Quotes on Kindle

I read almost all (non-fiction) books on Kindle nowadays, and I highlight the texts that I find most interesting. If you want you can follow my reading progress on Kindle here.

As an example, here are some interesting quotes I found recently…

Gary Hamel, What Matters Now

“Most companies don’t have adaptability DNA in their corporate genome. Their core management processes weren’t built with adaptability in mind. Changing this will require the equivalent of gene therapy: organizations must complement their efficiency DNA with adaptability DNA. What does that mean practically? It means working hard to learn from the things in our world that have demonstrated their adaptability over decades, centuries, and eons—things like biological systems, democracies, cities, and stock markets.”

“When lobbyists and legislators sit down to a lavish meal, our interests won’t be on the menu.”

Tim Harford, Adapt

“There is nothing that says a business must live for ever – and the entire success of the market system is predicated on the fact that they don’t.”

“The problem seems to be that governments love to back losers: think about the big banks or car companies. The ideal candidate to receive government support seems to be a company that is very big and very unsuccessful. This is the perfect formula for sustained failure.”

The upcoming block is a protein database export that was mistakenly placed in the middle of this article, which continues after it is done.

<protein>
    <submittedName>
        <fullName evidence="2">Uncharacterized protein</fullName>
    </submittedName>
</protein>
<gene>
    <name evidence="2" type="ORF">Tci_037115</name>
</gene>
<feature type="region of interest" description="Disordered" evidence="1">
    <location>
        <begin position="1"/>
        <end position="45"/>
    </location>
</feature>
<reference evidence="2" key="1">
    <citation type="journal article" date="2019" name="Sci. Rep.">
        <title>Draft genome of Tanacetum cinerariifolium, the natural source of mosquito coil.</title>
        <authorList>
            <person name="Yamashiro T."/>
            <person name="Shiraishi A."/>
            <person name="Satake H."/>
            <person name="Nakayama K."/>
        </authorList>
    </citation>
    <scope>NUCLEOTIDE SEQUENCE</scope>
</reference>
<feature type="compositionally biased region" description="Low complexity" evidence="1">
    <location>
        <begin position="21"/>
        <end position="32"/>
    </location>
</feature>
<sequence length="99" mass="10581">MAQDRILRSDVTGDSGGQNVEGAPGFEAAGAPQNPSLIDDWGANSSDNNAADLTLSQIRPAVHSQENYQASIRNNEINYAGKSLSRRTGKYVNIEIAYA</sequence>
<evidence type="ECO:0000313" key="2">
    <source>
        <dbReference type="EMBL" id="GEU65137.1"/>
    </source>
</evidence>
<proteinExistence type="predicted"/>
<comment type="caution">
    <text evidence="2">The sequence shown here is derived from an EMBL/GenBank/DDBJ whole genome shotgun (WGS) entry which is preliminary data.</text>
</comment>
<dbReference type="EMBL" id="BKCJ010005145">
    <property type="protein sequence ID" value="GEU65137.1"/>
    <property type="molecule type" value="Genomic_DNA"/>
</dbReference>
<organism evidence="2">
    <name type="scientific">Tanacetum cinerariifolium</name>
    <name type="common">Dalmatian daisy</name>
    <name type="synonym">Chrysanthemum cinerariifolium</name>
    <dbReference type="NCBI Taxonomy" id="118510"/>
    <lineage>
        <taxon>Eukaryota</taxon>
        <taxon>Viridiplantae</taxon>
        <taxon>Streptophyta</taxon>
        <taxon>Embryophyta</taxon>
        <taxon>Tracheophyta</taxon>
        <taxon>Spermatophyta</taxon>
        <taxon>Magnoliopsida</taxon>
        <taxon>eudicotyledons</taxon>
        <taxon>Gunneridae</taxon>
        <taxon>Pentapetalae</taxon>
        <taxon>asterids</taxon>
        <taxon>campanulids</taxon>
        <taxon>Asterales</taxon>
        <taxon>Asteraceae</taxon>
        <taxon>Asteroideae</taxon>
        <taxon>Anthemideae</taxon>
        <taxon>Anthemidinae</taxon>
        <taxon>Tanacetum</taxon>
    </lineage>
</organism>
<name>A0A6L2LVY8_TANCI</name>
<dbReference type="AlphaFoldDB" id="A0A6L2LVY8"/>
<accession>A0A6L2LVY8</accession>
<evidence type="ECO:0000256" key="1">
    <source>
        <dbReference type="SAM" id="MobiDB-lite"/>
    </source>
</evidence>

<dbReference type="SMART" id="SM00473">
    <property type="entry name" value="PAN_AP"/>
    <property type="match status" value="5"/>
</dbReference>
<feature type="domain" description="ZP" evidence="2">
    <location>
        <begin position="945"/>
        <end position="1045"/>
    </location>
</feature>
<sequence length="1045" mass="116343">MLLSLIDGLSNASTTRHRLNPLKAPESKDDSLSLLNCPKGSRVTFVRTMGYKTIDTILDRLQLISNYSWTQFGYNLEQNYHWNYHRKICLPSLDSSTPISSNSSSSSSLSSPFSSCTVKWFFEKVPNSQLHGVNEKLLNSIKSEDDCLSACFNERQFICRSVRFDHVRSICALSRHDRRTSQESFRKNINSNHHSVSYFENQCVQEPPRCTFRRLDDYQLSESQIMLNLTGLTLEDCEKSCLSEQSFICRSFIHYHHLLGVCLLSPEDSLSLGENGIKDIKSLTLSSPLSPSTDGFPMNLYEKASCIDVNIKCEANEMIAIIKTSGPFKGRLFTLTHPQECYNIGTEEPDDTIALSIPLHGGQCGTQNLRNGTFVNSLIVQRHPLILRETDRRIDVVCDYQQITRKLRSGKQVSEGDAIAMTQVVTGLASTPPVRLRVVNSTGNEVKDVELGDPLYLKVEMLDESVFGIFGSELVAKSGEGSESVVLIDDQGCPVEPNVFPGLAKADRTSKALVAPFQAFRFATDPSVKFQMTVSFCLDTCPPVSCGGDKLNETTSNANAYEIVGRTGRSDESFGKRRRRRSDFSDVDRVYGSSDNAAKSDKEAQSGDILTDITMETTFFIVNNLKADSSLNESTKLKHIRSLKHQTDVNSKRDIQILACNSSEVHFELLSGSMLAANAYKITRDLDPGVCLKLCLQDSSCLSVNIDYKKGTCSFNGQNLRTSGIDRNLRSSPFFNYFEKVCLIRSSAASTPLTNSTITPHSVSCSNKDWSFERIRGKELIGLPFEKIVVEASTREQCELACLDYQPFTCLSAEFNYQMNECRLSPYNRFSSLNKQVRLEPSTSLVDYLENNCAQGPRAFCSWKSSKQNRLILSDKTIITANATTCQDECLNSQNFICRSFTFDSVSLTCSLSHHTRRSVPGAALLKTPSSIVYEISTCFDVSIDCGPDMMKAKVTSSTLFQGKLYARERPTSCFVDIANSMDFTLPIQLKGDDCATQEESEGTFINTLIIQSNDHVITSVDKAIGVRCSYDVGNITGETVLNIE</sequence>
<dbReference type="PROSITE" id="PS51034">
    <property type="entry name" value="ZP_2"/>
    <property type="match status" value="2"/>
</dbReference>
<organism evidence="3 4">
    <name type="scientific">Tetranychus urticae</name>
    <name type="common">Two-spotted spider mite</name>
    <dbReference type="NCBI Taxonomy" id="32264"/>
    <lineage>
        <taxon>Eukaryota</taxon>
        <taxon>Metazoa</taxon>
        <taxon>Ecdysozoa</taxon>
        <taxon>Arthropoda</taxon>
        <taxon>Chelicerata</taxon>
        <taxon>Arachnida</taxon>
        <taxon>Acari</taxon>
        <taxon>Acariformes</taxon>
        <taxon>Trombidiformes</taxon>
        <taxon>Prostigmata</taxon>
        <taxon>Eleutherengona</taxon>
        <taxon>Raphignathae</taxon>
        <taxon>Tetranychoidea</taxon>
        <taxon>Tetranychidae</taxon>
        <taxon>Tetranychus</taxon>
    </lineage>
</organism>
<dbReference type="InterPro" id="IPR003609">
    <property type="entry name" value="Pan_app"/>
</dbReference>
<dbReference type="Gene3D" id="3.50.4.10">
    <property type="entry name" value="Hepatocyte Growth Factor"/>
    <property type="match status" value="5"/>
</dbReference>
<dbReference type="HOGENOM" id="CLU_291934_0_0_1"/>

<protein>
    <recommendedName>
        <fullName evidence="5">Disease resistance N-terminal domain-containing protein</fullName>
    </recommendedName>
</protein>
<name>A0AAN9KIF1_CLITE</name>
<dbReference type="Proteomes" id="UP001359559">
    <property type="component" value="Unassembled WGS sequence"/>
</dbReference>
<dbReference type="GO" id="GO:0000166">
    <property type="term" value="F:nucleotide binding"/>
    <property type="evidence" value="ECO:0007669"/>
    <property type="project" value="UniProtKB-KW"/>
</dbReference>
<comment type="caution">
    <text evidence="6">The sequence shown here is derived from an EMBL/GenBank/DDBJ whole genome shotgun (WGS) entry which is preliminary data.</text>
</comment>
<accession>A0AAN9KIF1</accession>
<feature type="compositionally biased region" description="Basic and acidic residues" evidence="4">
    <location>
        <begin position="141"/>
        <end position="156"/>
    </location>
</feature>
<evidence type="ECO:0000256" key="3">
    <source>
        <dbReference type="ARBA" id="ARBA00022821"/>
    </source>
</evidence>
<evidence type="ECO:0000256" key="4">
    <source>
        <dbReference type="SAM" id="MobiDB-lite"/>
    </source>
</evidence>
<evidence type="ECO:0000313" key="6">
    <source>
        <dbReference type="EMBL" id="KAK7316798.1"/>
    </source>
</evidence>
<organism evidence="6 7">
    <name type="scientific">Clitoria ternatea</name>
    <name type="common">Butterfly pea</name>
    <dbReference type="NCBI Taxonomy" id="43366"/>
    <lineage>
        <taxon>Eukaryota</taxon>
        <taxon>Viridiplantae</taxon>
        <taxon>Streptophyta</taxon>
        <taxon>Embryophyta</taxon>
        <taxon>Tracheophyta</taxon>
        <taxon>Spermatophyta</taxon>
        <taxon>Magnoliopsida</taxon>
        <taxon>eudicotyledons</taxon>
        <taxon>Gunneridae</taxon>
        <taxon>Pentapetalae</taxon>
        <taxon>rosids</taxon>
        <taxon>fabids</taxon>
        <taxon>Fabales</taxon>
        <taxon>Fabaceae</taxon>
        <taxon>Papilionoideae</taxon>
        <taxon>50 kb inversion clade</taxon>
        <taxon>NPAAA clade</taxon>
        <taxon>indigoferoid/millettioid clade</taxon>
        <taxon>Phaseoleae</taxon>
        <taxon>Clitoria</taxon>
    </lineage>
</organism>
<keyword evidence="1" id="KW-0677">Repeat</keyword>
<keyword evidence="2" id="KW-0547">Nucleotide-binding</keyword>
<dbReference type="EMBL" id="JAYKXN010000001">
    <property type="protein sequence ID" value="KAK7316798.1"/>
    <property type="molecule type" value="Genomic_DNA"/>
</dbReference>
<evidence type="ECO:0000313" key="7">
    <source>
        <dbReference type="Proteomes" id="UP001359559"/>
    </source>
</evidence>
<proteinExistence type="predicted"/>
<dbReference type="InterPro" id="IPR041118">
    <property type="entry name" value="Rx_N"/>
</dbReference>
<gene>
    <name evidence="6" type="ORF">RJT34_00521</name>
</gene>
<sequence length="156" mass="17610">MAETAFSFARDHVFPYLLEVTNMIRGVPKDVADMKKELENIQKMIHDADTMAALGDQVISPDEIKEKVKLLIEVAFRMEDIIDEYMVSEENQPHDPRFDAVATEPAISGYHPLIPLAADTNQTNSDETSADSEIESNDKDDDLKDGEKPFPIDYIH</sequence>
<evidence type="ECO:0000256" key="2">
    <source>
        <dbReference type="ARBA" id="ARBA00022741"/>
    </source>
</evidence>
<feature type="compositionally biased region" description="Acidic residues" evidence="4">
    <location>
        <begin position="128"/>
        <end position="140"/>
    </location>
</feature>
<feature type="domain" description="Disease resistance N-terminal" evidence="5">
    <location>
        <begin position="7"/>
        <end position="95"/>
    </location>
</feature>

Patrick Lencioni, The Advantage

“When members of a leadership team feel a stronger sense of commitment and loyalty to the team they lead than the one they’re a member of, then the team they’re a member of becomes like the U.S. Congress or the United Nations: it’s just a place where people come together to lobby for their constituents.”

“Because the purpose of an interview should be to best simulate a situation that will give evaluators the most accurate view of how a candidate really behaves, it seems to me that getting them out of the office and doing something slightly more natural and unconventional would be a better idea. Heck, even taking a walk or going shopping is better than sitting behind a desk. The key is to do something that provides evaluators with a real sense of whether the person is going to thrive in the culture of the organization and whether other people are going to enjoy working with him or her.”

Ralph Stacey, Tools and Techniques of Leadership and Management

“This distinction between managers as traditional and rational while true leaders are charismatic is clearly an idealization and a rather simplistic one at that. In reality, leaders do find that they have to attend to often mundane administrative tasks and managers do have to lead those who report to them if they are to get anything done.”

“Self-organization simply means local interaction and there is nothing wonderful, emancipating or mysterious about it because both good, say democracy, and very bad, say ruthless dictatorship, patterns across a population emerge in local interaction. It follows that it is nonsense to talk about unleashing, or allowing, or stopping, self-organization simply because local interaction is what humans do whether they are allowed to or not, and since they are already always doing it there is nothing to unleash.”

If you want to see all the quotes I highlighted, go to my Kindle page.


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